A couple months ago we had unexpected freezing rain on Sunday morning. On the way to Mass I saw a car that had slid off the side of the road. When I arrived at church, I pressed the brake pedal and my car just kept going, gliding down the icy road right past the entrance to the parking lot.
The roads were very treacherous, and not surprisingly Mass attendance was a fraction of what it usually is. As I looked around the mostly empty church, I started thinking about the phrase “Sunday Obligation.” I haven’t heard that term mentioned in quite a while. Our Church has a very clear teaching on the issue of Sunday Obligation, which not surprisingly, goes something like this: on Sundays Catholics are obligated to go to Mass. See, that isn’t so complicated, is it? The Catechism of the Catholic Church says it’s a “grave sin” not to attend Mass on Sunday (or Saturday vigil Mass).
Now, of course, there are valid excuses for not attending Sunday Mass, such as illness, infirmity, family needs that can’t be helped (such as caring for a sick child), and employment responsibilities—but only when all other options have been exhausted. And obviously treacherous weather conditions are a valid excuse, too.
When I was a kid the nuns taught us that the word obligation comes from two Latin words, obli, which means “you had better,” and gation, which means “get to Mass or I’ll whack you with this ruler!” OK, maybe they didn’t exactly phrase it that way, but we got the message.
However, nowadays modern Catholics use a more sophisticated definition, deciding that the word obligation really means: “If I feel like it.” A lot of folks don’t even need the illness, employment, or icy road excuses. They simply declare, “I’m not going to Mass cuz I don’t feel like it.” And that’s that.
As I sat in the mostly empty church that icy morning, I wondered if Masses on sunny days in the near future would be as sparsely attended, since the trend continues to go in the wrong direction.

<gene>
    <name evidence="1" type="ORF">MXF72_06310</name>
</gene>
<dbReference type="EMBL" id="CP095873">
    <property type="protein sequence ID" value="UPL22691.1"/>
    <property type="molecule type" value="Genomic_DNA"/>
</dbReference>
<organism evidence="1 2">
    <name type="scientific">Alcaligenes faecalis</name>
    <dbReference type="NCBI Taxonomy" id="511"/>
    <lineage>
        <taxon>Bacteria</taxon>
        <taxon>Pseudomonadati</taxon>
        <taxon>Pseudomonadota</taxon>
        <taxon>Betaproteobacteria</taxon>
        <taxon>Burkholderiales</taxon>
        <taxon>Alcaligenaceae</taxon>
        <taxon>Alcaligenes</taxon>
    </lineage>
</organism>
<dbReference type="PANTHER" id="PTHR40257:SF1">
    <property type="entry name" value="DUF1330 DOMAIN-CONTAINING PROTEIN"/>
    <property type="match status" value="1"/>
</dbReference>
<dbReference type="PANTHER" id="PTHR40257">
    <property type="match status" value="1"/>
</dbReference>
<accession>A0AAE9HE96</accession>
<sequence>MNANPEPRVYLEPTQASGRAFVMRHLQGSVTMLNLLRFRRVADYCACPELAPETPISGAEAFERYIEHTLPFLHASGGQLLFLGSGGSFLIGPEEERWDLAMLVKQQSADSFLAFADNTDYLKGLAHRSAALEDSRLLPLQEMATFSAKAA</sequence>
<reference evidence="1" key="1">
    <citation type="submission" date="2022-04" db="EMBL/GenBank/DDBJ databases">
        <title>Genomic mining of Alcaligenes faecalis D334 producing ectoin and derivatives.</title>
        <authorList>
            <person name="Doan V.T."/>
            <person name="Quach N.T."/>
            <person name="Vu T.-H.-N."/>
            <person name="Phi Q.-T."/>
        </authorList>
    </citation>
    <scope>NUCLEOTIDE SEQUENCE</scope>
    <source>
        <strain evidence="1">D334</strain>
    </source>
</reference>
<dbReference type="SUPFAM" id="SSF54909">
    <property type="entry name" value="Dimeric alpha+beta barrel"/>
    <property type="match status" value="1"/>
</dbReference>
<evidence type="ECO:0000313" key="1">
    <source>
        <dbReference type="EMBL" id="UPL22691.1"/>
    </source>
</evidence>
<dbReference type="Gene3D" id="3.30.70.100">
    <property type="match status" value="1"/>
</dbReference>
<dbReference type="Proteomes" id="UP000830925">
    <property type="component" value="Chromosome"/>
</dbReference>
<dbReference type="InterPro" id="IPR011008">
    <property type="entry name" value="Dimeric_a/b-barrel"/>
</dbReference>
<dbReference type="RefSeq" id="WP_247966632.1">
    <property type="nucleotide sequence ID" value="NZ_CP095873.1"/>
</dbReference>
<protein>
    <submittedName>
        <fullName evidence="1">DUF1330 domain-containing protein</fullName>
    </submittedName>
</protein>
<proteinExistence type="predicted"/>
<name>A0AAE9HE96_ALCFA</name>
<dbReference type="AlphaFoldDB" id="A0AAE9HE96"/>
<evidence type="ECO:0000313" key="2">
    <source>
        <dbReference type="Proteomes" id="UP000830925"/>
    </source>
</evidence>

Why is Mass attendance plummeting, at least here in America? (Western Europe is even worse, by the way). In recent decades, I can’t remember any Church official boldly proclaiming that the term Sunday Obligation really means what it says.
After years of being accused of being “too authoritarian,” it seems the Church decided to take a different approach, beginning during the tumultuous 1960s. Instead of proclaiming, “You are OBLIGATED to go to Mass on Sunday!” the Church offered a new, gentle Mr. Rogers-like tone: “We hope you’ll want to join us at Mass on Sundays.”
Well, this is certainly a more gentle approach, but frankly, it ain’t working. Maybe it’s time once again for a bit firmer message. Not quite the authoritarian ruler-wielding nun approach, but maybe something with a tad more backbone, such as: “If you don’t go to Mass on Sundays, don’t blame me when Jesus kicks your butt!”
Yeah, OK, that’s not quite the correct tone either, is it? There’s got to be a way to communicate once again the clear message that the Sunday Obligation is a real thing, and there are truly eternal consequences for blowing off Mass each week. We really have to try something different. I mean, precious souls are being lost for all eternity.
Maybe there is a compromise somewhere in the middle, an approach that is both firm but gentle, urgent and yet loving. I’m thinking of a ruler-wielding Mr. Rogers. “Won’t you be my neighbor? Won’t you join me at Sunday Mass?” Whack!